Solicitors who terminated their retainer “peremptorily” without investigating the circumstances of evidence that might have thrown the case into doubt have lost their claim to £8,000 in fees.
It is the latest successful challenge brought by CheckMyLegalFees, the business that specialises in contesting solicitors’ bills on behalf of former clients.
Gallacher v Emerald Law was a holiday sickness claim brought by a couple and their daughter after they became ill while on an all-inclusive holiday in Spain.
The conditional fee agreement made clear that the solicitors could cease to act and seek their basic charges if they reasonably believed the case was fundamentally dishonest or the clients had provided misleading or inaccurate information.
The fee-earner told the claimants that she had assessed their claims as having a greater than 51% chance of success on the basis that they did not eat or drink anywhere other than the hotel complex before or after they became ill.
However, District Judge Bellamy in Sheffield described this as an “interesting analysis” that did not accord with the witness statements, which were ambiguous on the point.
Some time later, bank statements obtained by Mr Gallacher showed that he went out for a meal two days after his symptoms started.
The fee-earner’s attendance note on a conversation with him that followed said this raised credibility questions. “Advised initial instructions state only ate food in hotel complex. Medical report says rest of holiday was ruined.
“Witness statements of Elaine and Rebecca say not able to leave hotel complex to eat elsewhere due to illness and claim was assessed as having sufficient prospects on this basis. Advised client would more than likely no longer be able to proceed with case and would be sending them a bill. Client understood issues and asked to keep him updated.”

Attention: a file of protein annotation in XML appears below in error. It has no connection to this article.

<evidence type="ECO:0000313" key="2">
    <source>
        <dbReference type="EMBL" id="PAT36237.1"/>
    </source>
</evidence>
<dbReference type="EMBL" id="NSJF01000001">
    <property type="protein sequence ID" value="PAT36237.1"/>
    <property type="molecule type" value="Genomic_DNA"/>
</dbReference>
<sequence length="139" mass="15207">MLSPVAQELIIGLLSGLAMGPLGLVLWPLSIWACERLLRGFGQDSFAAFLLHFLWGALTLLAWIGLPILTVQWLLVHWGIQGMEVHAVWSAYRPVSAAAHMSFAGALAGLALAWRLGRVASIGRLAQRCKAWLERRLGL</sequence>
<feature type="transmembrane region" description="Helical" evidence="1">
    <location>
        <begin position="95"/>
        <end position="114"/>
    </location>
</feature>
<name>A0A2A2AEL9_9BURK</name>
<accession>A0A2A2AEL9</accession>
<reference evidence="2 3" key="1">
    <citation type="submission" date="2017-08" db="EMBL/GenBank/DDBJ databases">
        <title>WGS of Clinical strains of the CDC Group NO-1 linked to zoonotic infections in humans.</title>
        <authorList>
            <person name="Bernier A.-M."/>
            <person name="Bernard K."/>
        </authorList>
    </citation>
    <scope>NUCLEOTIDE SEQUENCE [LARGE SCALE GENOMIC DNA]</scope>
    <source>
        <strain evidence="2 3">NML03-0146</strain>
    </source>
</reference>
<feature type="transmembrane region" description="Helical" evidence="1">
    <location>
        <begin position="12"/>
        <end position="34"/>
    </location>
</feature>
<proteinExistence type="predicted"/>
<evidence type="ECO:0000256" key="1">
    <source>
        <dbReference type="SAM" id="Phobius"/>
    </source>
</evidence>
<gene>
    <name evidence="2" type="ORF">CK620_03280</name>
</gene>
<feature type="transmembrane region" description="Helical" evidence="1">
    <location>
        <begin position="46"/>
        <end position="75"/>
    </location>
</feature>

DJ Bellamy described this as “a staggeringly short note of a telephone call that effectively ends the retainer, or purports to end the retainer, for a case that has been going off for 18 months where there has been an investment of costs of around £17,000”.
This was especially as the fee-earner had appeared not to make an enquiry of the circumstances in which the claimants went for food.
“There is no analysis during that phone call by the solicitor to her client about the steps to be taken in proving a claim for breach of duty, the causation and then the quantum.
“It seems to be solely based on the fact it brings into doubt their [credibility]. I have not been shown any file note nor note of any discussion, say for example, with the principal of the firm saying: ‘We have got this CFA signed up, this is the state of evidence. We are about to issue proceedings, in fact we have sent them to the court, do we go ahead’?
“A decision to terminate is taken. In discussion I used the words ‘knee jerk reaction’ and that remains my view, that there is no evidence of due consideration to the impact of this evidence upon the case, does it materially affect, does it, therefore, reduce the prospects of success below 51%?”
The judge said the impression that this was a “knee jerk reaction” was enforced by the solicitors’ demand for nearly £8,000, with “no breakdown, no draft bill, no information as to how that sum is made up” and a demand for payment in 14 days.
“It seems to me that in all the circumstances that is an extraordinary letter to write to a client at that stage.”
The judge said that, with proceedings yet to have started, the fee-earner should have taken detailed instructions and then reconsidered her assessment of the prospects of success, “given reasons for it and then come to her decision”.
He continued: “It goes without saying that peremptory termination of the retainer, which is what I find, is clearly not a termination on reasonable notice.
“I can in my judgment, and there is no assertion that these are dishonest claimants, find at best, on the evidence before me, this is an innocent oversight which as soon as it comes to the attention of Mr Gallacher he endeavours to correct.”
DJ Bellamy concluded that the retainer was terminated “peremptorily” by the solicitors, rather than as a result of any dishonest or misleading information which would justify ending it.
“If anything, it is on the basis that the solicitors felt the prospects of success may have gone below 51%, but that is an assumption that I am making not based on evidence.
“The reality is this was, as I have said before, an ill-thought through reaction and it follows, for those reasons, that the Gallachers cannot be held liable for any incurred costs under the terms of the CFA.”